This Friday, Titans Will Clash. We have no idea what they’re clashing with, but it promises to be an action-filled joyride-romp of epic proportions.
Sorry, I just read Ben Lyons’s review of it.
Speaking of reading, I was fortunate enough to sit down (on the phone) with the two writers who brought us the story for Clash of the Titans ‐ Phil Hay and Matt Manfredi. The three of us delved deep into what it takes to honor a cult B-movie, what it takes to honor Edith Hamilton and our middle school classics class, and manage to ethically excuse incest.
You’ll have to read to figure that last one out.
As usual, I’m in bold. Without further ado, Release The Interview!
I should start with a hard question. What happened to Bubo?
Phil Hay: We can tell you exactly what happened to Bubo. Or what is happening with Bubo.
Wait, there’s movement on Bubo?
PH: There’s movement on the Bubo issue. Basically, there is a loving cameo of Bubo that was shot and has been in and out of the cut, but we think Bubo has made the final cut. That’s the best we can say.
Matt Manfredi: The idea of putting Bubo in, for us ‐ whether you liked him in the original or didn’t ‐ for us, we had such an affection for the original that having the cameo for him is indicative of the fun adventure tone we wanted to strike with this one.
MM: We wanted to make it an exciting movie, but a movie that was also kind of fun and also had some loving nods to the things we had growing up.
PH: What we all loved.
I’m relieved. From the trailers, it looked like he wasn’t getting any involvement, so it’s good to know he’s in.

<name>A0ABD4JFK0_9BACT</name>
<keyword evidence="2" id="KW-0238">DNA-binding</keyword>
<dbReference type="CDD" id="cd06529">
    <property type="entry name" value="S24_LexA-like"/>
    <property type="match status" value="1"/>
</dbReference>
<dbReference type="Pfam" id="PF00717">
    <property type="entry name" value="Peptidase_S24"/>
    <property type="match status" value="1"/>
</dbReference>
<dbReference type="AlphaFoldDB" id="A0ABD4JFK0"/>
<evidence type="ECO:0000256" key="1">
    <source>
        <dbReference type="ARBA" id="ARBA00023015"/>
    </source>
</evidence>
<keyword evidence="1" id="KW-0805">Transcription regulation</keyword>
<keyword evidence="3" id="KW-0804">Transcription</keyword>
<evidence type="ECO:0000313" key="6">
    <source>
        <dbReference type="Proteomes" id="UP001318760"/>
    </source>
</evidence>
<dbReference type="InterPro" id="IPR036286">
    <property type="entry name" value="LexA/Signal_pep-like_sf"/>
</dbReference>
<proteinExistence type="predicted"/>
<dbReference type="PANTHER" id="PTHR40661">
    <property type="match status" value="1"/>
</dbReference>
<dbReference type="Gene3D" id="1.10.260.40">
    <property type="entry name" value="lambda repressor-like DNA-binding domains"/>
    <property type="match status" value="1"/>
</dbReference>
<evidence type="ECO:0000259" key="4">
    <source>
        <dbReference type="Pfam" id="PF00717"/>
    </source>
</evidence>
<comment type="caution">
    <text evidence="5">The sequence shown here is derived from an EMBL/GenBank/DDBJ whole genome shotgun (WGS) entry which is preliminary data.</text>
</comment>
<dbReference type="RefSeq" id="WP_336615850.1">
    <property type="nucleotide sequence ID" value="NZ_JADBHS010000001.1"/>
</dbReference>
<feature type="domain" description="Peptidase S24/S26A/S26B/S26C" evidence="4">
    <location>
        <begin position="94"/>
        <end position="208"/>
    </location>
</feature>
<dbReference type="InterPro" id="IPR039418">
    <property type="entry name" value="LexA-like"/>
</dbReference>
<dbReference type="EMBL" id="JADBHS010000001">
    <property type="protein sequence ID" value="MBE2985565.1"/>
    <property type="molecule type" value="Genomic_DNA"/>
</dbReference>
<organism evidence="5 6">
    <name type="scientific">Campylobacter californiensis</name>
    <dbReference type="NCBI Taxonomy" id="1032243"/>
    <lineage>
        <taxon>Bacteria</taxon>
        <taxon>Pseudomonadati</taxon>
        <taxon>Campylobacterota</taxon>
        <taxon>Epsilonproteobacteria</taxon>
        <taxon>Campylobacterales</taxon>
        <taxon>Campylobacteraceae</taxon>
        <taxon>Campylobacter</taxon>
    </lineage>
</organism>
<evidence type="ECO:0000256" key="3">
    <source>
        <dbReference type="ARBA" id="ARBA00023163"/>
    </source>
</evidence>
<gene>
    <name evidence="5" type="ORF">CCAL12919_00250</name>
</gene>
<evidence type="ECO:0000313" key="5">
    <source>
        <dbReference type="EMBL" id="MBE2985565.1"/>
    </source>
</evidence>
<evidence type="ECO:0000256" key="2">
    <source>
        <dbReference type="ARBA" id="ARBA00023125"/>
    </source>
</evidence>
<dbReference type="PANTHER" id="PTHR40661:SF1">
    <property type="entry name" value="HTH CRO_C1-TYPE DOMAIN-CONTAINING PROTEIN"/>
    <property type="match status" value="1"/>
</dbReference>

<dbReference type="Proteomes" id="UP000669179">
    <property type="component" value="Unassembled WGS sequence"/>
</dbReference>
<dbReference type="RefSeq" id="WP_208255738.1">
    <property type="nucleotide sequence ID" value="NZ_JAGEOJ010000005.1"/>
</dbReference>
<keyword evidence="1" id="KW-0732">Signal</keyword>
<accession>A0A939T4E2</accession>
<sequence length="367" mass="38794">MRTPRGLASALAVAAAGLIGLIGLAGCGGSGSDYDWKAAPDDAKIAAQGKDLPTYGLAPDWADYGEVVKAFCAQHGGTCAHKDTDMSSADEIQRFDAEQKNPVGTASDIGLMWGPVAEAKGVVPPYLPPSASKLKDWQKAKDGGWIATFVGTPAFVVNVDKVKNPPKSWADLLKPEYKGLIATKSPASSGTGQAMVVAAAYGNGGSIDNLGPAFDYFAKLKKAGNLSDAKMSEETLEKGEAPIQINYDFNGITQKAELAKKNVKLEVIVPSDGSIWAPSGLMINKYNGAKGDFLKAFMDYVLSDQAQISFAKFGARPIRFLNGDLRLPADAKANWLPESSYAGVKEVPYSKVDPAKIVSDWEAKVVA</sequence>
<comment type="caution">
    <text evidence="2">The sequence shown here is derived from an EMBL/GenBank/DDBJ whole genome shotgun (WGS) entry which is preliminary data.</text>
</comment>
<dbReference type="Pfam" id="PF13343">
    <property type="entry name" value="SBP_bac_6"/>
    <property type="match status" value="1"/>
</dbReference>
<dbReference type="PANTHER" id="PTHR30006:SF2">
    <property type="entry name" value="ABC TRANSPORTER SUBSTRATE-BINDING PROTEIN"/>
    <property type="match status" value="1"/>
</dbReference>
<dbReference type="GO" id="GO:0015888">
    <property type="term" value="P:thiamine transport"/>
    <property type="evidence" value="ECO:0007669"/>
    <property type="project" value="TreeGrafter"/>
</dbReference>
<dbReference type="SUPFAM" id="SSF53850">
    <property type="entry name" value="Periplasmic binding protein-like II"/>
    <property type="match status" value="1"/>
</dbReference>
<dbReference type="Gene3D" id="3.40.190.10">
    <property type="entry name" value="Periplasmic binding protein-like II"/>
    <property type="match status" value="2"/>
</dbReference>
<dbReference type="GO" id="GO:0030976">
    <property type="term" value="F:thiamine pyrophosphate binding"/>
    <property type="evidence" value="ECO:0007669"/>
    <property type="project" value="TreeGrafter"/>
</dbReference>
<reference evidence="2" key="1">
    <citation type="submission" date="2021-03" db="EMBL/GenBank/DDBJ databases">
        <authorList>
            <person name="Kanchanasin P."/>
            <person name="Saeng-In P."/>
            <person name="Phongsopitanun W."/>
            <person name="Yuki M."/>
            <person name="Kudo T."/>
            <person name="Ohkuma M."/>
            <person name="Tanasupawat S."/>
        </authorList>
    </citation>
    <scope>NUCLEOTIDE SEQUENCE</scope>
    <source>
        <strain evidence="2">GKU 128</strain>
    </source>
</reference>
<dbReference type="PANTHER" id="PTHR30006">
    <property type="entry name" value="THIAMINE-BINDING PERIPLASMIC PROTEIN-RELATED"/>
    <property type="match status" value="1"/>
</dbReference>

MM: Bubo’s agent was very persistent.
Sometimes that’s what it takes.
PH: Diligent and intense.
Did you get strong-armed into it?
MM: No. We were very [laughs] very excited to work with Bubo. We jumped at the chance.
How much do you keep from the original movie and how much do you snag from the story of Perseus as it stands as a myth?
PH: When we first came on the project, our guiding light was everything we remembered loving from the original, we wanted to make sure were included in some version. Some are direct, some are more oblique or have a little bit of a twist on them. But the Medusa, the Kraken, Pegasus, Calabos, all that stuff that we really loved, we wanted to be there in some fashion. And so, in many ways, in the broad strokes it’s very faithful.
MM: Structurally especially.
PH: Structurally, yes. The differences in a lot of cases come in tone. There’s new characters. There’s new story bits. There’s characters that do different things than they did in the original. But I think in terms of the big strokes and in the sense of a mythological tale that takes samples from different myths ‐ the Perseus story was not very directly told in the original. It was a lot of different myths and versions of it, and that’s true with the remake.
Was there anything that you included that had you really excited? Maybe geeking out about seeing it brought to life?
MM: Oh! The idea that we got to see Liam Neeson say “Release the Kraken!” was one of the most exciting things I’ve ever done on a movie…
PH: It really was. It’s true. There was a quiet, unspoken argument over who was going to type that line. To officially be the one who typed that into the screenplay…